This site has often referred to the Elite, the Globalists, the Ruling Families, the Illuminati, and Freemasons. This topic was already touched upon in a past blog.

We have also contemplated why we have freemasonry and illuminati symbols in cartoons:

As with this blog and future ones, this site will tackle more of the above in more detail. Pardon the length of the various topics, but there is a lot of information and knowledge that this site deems should be shared with the public. As always, I humbly advise you to do your own research and to look for evidence and references. At this unique, unprecedented moment in history, we need to imagine ourselves lying down in front of a big puzzle stretched in front of us. At the moment, we are slowly laying out one piece at a time to fit into the big picture. And while we do so, at times we realise that one piece is not the right one, so we have to remove it and put it on the side until it finally fits. Other times, there is a piece that we thought had fitted well, but then we realize that we need to replace it with one that does.

In an abundance of lies, cover-ups, and half-truths from the media, this is how to uncover the truth. Although it’s not an easy task, we can complete it if we are willing and have a certain amount of patience. If you approach it with an open mind, I think you will find enough information on this website to understand what is happening and who is in charge.

The Illuminati is the name of a number of organizations, both modern and historical, real and fictitious, verified and alleged. Most commonly, however, the Illuminati refers to the Bavarian Illuminati, the world’s least secret society, as described below. The term is most commonly used to refer to an alleged shadowy conspiratorial organization that controls world affairs behind the scenes, usually a modern incarnation or continuation of the Bavarian Illuminati. The term “Illuminati” is sometimes used interchangeably with “New World Order.”

The origins: Because Illuminati literally means “enlightened ones” in Latin, it is not surprising that several unrelated historical groups have claimed to be Illuminati. This was frequently due to claims of possessing gnostic texts or other arcane information not widely available. The term illuminati was also used by the Brethren of the Free Spirit in the 14th century and in the 15th century by other enthusiasts who claimed that the illuminating light came not from an authoritative but secret source but from within, as the result of exalted consciousness, or “enlightenment.”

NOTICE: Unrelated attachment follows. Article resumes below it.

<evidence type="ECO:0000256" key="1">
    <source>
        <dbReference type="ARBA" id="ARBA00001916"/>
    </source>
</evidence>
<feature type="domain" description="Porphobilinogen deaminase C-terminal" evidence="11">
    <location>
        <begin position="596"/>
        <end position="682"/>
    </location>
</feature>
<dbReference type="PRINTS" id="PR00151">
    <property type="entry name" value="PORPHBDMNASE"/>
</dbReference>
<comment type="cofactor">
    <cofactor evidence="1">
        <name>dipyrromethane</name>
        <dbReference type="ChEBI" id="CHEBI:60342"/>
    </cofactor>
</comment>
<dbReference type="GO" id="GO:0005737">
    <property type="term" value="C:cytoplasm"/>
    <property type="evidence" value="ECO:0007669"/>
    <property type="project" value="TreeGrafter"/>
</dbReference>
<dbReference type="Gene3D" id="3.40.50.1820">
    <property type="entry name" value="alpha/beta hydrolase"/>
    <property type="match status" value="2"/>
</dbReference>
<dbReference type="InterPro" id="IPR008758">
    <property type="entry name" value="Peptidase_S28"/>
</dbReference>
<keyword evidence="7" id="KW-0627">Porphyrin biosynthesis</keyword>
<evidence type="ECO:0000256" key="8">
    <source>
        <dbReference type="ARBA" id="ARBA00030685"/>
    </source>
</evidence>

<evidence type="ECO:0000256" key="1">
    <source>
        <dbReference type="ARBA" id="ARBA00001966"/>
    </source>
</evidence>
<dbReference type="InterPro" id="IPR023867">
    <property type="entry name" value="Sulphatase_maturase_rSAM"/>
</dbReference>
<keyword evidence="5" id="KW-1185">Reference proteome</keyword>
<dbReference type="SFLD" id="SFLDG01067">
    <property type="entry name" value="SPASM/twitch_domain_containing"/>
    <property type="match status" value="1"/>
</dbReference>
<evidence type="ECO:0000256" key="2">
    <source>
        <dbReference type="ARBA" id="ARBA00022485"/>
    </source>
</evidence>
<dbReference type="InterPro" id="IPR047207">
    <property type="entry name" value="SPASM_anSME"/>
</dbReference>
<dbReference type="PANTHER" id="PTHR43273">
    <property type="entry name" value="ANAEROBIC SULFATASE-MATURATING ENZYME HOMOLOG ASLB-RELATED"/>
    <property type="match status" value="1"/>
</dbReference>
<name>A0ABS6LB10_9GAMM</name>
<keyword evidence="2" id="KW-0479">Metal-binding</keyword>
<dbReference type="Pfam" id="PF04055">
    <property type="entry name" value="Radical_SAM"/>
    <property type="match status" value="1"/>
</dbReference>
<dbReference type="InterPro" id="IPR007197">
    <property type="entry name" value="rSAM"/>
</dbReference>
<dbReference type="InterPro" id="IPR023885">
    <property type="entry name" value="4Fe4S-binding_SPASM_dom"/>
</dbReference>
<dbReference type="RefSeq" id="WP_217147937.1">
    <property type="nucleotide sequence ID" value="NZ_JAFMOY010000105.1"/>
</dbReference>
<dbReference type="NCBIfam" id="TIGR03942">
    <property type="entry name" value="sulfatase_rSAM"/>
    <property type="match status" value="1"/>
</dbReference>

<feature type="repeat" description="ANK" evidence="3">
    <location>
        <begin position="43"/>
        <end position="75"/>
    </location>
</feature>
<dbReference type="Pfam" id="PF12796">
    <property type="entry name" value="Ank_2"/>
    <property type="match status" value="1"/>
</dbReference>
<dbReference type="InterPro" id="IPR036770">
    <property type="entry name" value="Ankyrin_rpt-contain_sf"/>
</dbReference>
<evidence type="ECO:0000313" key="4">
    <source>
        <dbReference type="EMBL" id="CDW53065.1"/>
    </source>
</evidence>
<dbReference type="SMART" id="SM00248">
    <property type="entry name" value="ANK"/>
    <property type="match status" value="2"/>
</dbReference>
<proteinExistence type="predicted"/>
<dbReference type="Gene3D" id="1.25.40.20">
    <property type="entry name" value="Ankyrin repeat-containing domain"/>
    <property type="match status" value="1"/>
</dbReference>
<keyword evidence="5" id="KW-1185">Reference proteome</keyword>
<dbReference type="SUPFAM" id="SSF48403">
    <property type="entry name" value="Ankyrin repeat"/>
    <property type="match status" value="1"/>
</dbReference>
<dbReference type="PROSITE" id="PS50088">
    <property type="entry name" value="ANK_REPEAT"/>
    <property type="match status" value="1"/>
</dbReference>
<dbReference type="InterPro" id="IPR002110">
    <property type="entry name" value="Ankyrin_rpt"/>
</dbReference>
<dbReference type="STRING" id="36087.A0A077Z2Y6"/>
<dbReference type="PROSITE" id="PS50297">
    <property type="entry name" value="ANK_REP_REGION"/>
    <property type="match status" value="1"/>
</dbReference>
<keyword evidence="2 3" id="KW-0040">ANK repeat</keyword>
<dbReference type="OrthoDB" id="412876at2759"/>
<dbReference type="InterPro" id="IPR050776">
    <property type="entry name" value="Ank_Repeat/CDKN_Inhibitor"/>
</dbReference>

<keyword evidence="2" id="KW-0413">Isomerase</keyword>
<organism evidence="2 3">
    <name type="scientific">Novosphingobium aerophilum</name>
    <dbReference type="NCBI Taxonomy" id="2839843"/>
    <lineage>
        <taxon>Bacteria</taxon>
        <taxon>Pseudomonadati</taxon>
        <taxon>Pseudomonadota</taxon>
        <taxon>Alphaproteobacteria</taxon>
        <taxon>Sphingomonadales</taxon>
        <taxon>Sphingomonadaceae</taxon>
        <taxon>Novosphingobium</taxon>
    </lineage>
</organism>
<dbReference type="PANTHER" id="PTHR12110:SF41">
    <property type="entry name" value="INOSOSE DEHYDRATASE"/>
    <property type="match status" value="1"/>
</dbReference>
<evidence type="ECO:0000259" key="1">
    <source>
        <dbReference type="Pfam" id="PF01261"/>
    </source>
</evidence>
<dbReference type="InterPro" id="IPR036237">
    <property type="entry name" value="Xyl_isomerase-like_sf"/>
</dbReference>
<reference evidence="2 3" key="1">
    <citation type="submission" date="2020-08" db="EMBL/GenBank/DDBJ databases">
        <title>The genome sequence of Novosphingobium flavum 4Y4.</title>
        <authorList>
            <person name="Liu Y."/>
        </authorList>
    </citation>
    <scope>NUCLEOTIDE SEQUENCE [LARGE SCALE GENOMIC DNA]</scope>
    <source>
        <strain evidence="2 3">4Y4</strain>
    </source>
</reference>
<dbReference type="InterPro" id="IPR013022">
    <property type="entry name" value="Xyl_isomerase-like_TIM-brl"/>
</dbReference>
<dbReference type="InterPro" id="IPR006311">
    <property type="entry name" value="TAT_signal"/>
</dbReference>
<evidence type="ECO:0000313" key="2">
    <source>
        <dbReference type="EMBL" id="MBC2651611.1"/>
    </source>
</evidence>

Spain’s Alumbrados: The alumbrados of Spain are members of the former class. The historian Marcelino Menéndez y Pelayo discovered the name as early as 1492 (in the form iluminados, 1498), but traced it back to the 16th century. Spain’s Alumbrados. The alumbrados of Spain are members of the former class. The historian Marcelino Menéndez y Pelayo discovered the name as early as 1492 (in the form iluminados, 1498), but traced it to a Gnostic origin and believed their views were promoted in Spain through Italian influences. One of their earliest leaders, a laborer’s daughter known as La Beata de Piedrahita, was born in Salamanca and came under the Inquisition’s notice in 1511 for claiming to have colloquies with Jesus and the Virgin Mary; some high patronage saved her from a rigorous denunciation. Menéndez Pelayo, Los Heterodoxos Espaoles, vol. V, 1881. While studying at Salamanca in 1527, Ignatius Loyola (founder of the Jesuit Order) was brought before an ecclesiastical commission on a charge of sympathy with the alumbrados (Spanish Illuminatis), but escaped with an admonition.